Thursday, December 11, 2014

Lo-Dash: Partials and References

The partial() function in Lo-Dash is used to compose higher-order functions, with argument values partially applied. So for example, let's say we have a function that accepts a string argument, like console.log(). We can compose a new function that when called, doesn't need to supply a string argument — it'll use the argument value it was composed with. This is especially powerful in contexts where we don't necessarily have control over how the function is called. As is the case with callback functions. Primitive types, like strings and numbers work well as partial arguments. Things like arrays and objects work fine too, if they're passed to partial() as a literal. If a reference is passed as a partial argument, unexpected things start to happen.

var app = {
    settings: {
        version: 1
    }
};

var version = _.partial(function(settings) {
    return settings.version;
}, app.settings);

The version() function we've just composed using partial() has a reference passed to it — app.settings. The function itself just returns settings.version. Which means, of course, that version() relies on this reference always being there. Let's put this partial function to the test:

console.assert(version() === 1, 'version is 1');
// → true

app.settings.version = 2.0;
console.assert(version() === 2, 'version is 2');
// → true

app.settings = _.extend(app.settings, { version: 3 });
console.assert(version() === 3, 'version is 3');
// → true

app.settings = { version: 4 };
console.assert(version() === 4, 'version is 4');
// → "Assertion failed: version is 4"

The first assertion checks that the version() function returns the initial value of settings.version. Next, we change the app.settings.version value to 2. Since our partial function is referencing the settings object, the next assertion passes, because when it's called, it looks up the new value. Next, we use the extend() function to assign a new object to app.settings — or so it would seem. Notice that the first argument to extend() is the same object that's referenced by value(). This means that we're not overriding this reference, and the assertion passes.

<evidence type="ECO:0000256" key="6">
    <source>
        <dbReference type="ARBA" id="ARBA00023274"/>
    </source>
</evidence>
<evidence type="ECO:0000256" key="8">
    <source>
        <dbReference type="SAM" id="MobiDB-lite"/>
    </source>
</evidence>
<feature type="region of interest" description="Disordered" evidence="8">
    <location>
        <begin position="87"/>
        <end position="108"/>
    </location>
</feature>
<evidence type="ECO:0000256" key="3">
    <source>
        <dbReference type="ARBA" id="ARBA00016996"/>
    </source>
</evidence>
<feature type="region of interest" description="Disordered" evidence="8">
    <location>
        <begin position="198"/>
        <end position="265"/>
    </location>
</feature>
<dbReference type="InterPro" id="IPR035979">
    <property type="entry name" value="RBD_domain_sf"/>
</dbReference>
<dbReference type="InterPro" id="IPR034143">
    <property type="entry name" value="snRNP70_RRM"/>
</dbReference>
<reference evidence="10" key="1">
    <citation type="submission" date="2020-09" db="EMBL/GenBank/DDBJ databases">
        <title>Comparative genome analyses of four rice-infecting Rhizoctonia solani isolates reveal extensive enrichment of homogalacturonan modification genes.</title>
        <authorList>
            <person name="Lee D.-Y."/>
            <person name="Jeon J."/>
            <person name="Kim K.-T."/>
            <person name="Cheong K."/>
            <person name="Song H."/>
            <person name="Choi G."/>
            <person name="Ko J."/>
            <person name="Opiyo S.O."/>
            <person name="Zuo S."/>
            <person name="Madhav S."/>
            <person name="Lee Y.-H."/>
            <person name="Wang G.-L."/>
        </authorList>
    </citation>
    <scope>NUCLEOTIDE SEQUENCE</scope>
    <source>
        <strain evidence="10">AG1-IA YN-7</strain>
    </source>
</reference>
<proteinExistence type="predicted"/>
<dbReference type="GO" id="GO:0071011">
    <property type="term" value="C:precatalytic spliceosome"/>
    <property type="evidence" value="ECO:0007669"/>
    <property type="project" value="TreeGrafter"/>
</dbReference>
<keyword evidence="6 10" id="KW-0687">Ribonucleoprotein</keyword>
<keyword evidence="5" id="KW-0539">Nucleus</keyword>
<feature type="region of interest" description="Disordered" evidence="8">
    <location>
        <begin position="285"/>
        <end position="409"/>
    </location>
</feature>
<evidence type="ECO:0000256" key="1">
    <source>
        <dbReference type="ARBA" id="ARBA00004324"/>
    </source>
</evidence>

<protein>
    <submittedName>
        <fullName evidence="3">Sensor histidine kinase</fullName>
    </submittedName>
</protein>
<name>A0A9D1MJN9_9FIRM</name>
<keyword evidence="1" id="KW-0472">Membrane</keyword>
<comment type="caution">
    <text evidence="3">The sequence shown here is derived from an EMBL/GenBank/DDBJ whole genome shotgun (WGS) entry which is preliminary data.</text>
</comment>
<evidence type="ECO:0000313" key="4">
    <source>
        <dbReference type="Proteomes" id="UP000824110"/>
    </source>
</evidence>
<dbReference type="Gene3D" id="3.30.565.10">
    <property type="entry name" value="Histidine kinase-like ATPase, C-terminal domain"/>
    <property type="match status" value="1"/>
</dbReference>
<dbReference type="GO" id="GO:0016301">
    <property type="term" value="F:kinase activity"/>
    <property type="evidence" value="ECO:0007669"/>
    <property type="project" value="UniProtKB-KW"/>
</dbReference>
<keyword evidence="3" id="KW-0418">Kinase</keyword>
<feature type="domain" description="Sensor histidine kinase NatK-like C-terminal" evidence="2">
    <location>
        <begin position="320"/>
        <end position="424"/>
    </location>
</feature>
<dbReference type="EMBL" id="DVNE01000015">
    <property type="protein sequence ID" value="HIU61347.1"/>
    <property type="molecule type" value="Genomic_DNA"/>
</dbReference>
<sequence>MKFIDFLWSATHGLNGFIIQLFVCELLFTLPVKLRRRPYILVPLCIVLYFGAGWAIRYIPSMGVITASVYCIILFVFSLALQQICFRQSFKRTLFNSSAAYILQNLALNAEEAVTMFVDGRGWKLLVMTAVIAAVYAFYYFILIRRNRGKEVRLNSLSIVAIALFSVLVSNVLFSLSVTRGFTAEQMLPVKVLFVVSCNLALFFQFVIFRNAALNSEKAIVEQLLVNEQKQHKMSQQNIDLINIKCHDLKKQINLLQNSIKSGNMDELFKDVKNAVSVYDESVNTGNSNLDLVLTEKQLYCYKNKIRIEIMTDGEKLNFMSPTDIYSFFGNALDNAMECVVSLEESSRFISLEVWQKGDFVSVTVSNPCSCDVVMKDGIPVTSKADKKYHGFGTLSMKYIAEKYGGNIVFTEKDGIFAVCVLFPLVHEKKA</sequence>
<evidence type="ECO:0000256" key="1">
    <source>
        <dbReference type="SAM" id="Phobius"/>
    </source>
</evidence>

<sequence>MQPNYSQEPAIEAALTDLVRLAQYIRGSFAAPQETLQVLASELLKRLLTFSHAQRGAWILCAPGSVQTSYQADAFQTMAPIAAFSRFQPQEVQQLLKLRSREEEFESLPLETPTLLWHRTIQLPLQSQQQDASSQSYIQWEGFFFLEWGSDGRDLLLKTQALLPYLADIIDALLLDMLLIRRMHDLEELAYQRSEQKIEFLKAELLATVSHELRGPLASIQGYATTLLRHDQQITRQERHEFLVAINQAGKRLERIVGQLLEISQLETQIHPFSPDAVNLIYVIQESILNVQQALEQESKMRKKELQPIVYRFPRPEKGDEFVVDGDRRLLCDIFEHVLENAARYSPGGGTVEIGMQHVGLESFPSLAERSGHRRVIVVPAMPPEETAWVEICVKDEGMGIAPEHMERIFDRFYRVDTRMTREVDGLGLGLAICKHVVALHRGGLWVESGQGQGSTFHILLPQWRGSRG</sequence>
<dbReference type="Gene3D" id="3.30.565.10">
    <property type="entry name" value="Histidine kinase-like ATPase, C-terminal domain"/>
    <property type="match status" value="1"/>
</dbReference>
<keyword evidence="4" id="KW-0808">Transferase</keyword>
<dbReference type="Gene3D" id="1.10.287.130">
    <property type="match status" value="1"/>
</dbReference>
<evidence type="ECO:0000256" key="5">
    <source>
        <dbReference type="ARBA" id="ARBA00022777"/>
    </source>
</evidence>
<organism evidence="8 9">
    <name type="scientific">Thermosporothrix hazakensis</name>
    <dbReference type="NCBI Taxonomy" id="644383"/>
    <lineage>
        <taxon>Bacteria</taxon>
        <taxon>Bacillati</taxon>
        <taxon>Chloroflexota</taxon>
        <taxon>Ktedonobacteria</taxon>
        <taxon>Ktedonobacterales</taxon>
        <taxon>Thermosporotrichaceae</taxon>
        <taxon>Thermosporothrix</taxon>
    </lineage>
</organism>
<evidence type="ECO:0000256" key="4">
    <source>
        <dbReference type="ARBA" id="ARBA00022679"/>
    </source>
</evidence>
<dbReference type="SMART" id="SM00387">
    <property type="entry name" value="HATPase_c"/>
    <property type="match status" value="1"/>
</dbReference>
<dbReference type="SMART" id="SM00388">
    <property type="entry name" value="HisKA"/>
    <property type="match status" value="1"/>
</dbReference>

This last statement assigns a new object literal to app.settings. This is enough to kill the reference in the value() partial, as we can see by the failed assertion. It's still referencing the old object. This can lead to very subtle bugs with your partial functions. The assignment statement doesn't look like it would be problematic. Maybe we can construct the referenced property in such a way that it's immune to reference issues:

var app = {};
Object.defineProperty(app, 'settings', {
    set: function(value) {
        this._settings = _.isPlainObject(this._settings) ?
            _.extend(this._settings, value) : value;
    },
    get: function() {
        return _.isPlainObject(this._settings) ?
            this._settings : this._settings = {};
    }
});

var version = _.partial(function(settings) {
    return settings.version;
}, app.settings);

Here we're manually defining the settings property of our app object using Object.defineProperty(). This let's us implement what happens when the property is assigned a value, and when the property value is accessed. The idea being, we hide the real settings object in a hidden _settings property. When the property is set, we check whether _settings is already an object or not. If so, we can just override existing values with new ones. This keeps the _settings reference in tact.

When the property is read, we simply return the _settings reference. We also need to make sure that the reference already exists before returning it. If it doesn't, we assign an empty object to _settings and return that. Let's put this new approach to the test:

app.settings = { version: 1 };
console.assert(version() === 1, 'version is 1');
// → true

app.settings = { version: 2 };
console.assert(version() === 2, 'version is 2');
// → true

That's better — assigning brand new object literals to app.settings doesn't break our version() partial function. Let's now see if we can achieve similar results with references to arrays:

var app = {};
Object.defineProperty(app, 'users', {
    set: function(value) {
        if (_.isArray(this._users)) {
            this._users.length = 0;
            this._users.push.apply(this._users, value);
        } else {
            this._users = value;
        }    
    },
    get: function() {
        return _.isArray(this._users) ?
            this._users : this._users = [];
    }
});

var first = _.partial(_.first, app.users),
    last = _.partial(_.last, app.users);

console.log('Testing array setter/getter');

app.users = [ 'user1', 'user2' ];
console.assert(first() === 'user1', 'first is "user1"');
// → true
console.assert(last() === 'user2', 'last is "user2"');
// → true

app.users = [ 'user3', 'user4' ];
console.assert(first() === 'user3', 'first is "user3"');
// → true
console.assert(last() === 'user4', 'last is "user4"');
// → true

This approach is similar to the one taken with objects. The only real difference is that instead of using extend() to assign new values, we're simply resetting the array length to 0 and pushing the new array onto the existing _users array. The technique is the same — keep the reference in tact for partials that may be using it.